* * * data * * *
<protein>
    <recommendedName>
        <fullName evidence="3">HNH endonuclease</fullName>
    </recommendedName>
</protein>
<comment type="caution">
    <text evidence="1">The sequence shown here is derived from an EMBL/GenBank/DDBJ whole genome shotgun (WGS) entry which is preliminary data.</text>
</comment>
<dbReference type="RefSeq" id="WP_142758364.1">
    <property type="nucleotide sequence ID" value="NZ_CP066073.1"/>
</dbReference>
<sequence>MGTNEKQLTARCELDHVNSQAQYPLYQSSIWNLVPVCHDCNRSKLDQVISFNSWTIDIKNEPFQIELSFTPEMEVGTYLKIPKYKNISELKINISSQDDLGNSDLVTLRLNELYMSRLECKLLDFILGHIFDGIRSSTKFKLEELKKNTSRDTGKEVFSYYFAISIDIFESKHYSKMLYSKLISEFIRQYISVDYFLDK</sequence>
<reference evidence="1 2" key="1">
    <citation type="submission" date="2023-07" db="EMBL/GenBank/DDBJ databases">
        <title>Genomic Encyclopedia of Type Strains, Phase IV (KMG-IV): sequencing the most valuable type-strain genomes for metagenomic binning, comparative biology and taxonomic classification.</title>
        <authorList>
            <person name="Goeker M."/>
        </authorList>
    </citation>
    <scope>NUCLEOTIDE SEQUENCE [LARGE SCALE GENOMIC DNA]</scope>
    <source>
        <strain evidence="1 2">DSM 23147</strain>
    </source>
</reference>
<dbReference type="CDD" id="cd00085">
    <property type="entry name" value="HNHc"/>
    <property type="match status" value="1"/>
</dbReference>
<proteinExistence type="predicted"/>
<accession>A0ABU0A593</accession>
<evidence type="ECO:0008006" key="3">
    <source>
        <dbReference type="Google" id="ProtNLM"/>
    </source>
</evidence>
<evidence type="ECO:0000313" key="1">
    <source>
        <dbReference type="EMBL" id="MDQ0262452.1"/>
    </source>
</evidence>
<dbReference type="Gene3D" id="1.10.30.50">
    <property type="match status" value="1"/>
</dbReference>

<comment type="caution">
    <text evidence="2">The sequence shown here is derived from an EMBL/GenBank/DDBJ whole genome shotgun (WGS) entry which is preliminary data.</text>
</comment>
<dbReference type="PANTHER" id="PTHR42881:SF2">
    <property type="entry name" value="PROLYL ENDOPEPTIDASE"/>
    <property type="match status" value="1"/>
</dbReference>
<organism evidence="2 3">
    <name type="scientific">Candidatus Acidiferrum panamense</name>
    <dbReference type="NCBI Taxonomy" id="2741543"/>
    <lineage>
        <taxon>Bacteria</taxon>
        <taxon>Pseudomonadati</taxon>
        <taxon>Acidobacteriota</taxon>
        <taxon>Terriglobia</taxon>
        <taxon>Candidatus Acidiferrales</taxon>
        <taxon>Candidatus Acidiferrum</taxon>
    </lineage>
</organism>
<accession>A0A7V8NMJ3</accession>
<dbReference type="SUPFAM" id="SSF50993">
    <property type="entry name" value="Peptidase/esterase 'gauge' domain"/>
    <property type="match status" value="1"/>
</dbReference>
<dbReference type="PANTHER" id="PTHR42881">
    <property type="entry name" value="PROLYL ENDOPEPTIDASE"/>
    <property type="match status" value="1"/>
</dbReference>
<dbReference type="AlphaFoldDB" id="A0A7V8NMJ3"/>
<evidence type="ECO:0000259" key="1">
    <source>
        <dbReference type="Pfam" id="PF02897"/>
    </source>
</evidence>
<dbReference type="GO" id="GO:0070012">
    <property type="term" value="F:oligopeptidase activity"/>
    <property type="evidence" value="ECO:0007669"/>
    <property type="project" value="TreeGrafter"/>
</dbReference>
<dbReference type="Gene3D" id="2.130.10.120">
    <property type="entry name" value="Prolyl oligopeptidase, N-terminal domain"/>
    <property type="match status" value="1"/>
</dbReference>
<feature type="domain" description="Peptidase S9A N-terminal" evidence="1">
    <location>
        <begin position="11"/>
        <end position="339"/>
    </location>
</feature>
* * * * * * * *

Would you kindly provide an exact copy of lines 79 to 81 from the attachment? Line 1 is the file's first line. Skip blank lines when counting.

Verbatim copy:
    <property type="term" value="F:oligopeptidase activity"/>
    <property type="evidence" value="ECO:0007669"/>
    <property type="project" value="TreeGrafter"/>